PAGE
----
Dubai, United Arab Emirates, (AETOSWire): According to PROFEL, extreme drought in 2018 caused vegetable processors the most serious problems in the last 40 years.
We can already see some negative impacts of the climate change, like low harvests due to drought, sudden hailstorms, extensive fires, floods, Atlantic coast erosion and other changes.
According to Gulf Brokers survey, investors are already preparing for these changes. They begin to invest into new, up until now rather “less” attractive segments, which may become key players in the capital markets in the future like Apple, Tesla or Amazon.
Water ETFs, such as Invesco Water Resources ETF, ranked among the most interesting investment. Its annual output was 0.55% even after March drop. Furthermore, Invesco S&P Global Water Index ETF had annual output of 0.25% and First Trust ISE Water Index Fund reported annual evaluation of 0.99% (based on data from 11th May 2020). Startups focusing on water shortage solutions may be the right opportunity.
Solar power stations
Solar panels on rooftops are becoming more common globally. The reason is simple; they save household costs for water heating, electricity and environment. Few years ago, Elon Musk introduced his proposals on solar rooftops, and later suggested that solar power stations could supply the whole territory of the U. S.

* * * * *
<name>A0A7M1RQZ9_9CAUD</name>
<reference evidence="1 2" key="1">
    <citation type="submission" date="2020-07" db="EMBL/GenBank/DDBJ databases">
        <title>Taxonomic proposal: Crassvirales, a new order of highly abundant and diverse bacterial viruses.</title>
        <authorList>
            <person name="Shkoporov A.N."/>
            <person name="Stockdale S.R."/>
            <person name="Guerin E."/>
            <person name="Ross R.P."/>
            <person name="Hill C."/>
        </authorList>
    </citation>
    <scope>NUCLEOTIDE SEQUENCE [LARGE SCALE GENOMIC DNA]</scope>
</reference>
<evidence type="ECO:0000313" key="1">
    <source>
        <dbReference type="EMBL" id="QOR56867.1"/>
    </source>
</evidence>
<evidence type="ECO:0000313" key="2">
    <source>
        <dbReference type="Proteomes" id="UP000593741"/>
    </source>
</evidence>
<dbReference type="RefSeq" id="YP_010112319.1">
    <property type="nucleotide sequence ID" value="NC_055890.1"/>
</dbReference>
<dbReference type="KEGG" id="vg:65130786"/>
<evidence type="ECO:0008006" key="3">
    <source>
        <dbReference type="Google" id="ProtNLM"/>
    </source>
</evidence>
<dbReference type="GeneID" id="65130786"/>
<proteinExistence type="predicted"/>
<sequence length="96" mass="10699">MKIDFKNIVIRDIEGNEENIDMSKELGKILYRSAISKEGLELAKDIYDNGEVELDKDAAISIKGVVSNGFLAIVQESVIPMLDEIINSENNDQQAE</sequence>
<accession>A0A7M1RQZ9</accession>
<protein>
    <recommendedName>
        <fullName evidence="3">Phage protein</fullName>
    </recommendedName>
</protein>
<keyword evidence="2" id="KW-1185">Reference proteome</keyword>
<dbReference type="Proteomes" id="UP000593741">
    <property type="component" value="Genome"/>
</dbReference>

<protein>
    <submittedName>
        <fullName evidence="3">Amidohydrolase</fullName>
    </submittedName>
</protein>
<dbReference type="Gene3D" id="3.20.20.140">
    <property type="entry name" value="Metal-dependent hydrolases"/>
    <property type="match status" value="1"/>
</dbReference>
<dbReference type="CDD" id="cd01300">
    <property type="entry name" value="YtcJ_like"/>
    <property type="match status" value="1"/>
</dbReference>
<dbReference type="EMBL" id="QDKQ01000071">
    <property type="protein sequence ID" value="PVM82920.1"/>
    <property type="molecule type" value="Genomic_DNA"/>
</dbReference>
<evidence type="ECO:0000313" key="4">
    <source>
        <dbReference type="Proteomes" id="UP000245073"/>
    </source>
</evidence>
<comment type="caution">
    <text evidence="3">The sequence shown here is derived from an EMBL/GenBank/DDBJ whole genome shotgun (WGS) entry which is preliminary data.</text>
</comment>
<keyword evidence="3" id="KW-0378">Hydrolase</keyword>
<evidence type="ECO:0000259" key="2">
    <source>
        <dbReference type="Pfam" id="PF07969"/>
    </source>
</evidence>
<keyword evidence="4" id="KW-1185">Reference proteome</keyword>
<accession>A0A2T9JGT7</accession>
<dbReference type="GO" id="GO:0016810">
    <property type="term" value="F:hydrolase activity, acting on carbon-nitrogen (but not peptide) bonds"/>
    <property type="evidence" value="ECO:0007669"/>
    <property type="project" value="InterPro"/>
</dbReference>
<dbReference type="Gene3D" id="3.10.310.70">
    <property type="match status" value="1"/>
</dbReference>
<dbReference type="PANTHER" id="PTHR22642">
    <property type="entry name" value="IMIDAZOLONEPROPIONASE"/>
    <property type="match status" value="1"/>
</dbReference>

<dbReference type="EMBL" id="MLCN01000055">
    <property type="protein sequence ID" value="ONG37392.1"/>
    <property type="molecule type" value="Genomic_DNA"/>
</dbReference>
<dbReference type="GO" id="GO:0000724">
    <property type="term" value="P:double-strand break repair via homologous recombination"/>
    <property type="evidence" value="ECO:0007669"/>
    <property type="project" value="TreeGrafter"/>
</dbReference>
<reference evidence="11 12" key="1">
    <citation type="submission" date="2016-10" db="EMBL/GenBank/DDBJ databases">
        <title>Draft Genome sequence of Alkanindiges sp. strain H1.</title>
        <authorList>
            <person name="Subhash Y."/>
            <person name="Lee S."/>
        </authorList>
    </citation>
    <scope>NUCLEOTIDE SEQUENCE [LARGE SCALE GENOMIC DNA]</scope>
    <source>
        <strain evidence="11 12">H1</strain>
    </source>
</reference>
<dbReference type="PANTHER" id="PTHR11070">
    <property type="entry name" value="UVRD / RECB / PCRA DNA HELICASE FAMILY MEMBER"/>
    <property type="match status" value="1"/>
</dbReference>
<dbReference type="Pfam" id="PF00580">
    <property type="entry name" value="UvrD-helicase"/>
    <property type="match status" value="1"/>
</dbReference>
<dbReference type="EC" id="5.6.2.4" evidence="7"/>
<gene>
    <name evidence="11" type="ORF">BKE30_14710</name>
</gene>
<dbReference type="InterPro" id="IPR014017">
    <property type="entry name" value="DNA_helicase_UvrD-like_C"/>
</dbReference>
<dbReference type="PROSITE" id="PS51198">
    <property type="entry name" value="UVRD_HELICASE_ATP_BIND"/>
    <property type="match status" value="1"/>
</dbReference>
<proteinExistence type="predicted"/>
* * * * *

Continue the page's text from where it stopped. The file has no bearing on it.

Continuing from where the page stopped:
Canadian Solar Inc., SunPower Corp., and JinkoSolar Holding Co. Ltd. are the world‘s leading providers of photovoltaic and intelligent energy solutions. All these companies appeared in negative numbers in March, yet had showed significant valorization before the pandemic. Future development and a change in perception of the attractiveness of each company could lead to stock growth.
On the contrary, if the situation worsens, farmers may face problems, and in particular producers of corn, rice, soy and barley, a commodity used for beer production. Similarly, producers of agricultural products would be impacted. Any shortage may cause problems to producers as well as customers, as low offer is likely to cause price growth. Moreover, insurance companies would have to deal with losses of agricultural holdings.
Also, as Gulf Brokers points out, producers of electricity from hydropower plants represent another “endangered” group in case they wouldn’t adapt to the current situation and possible future problems.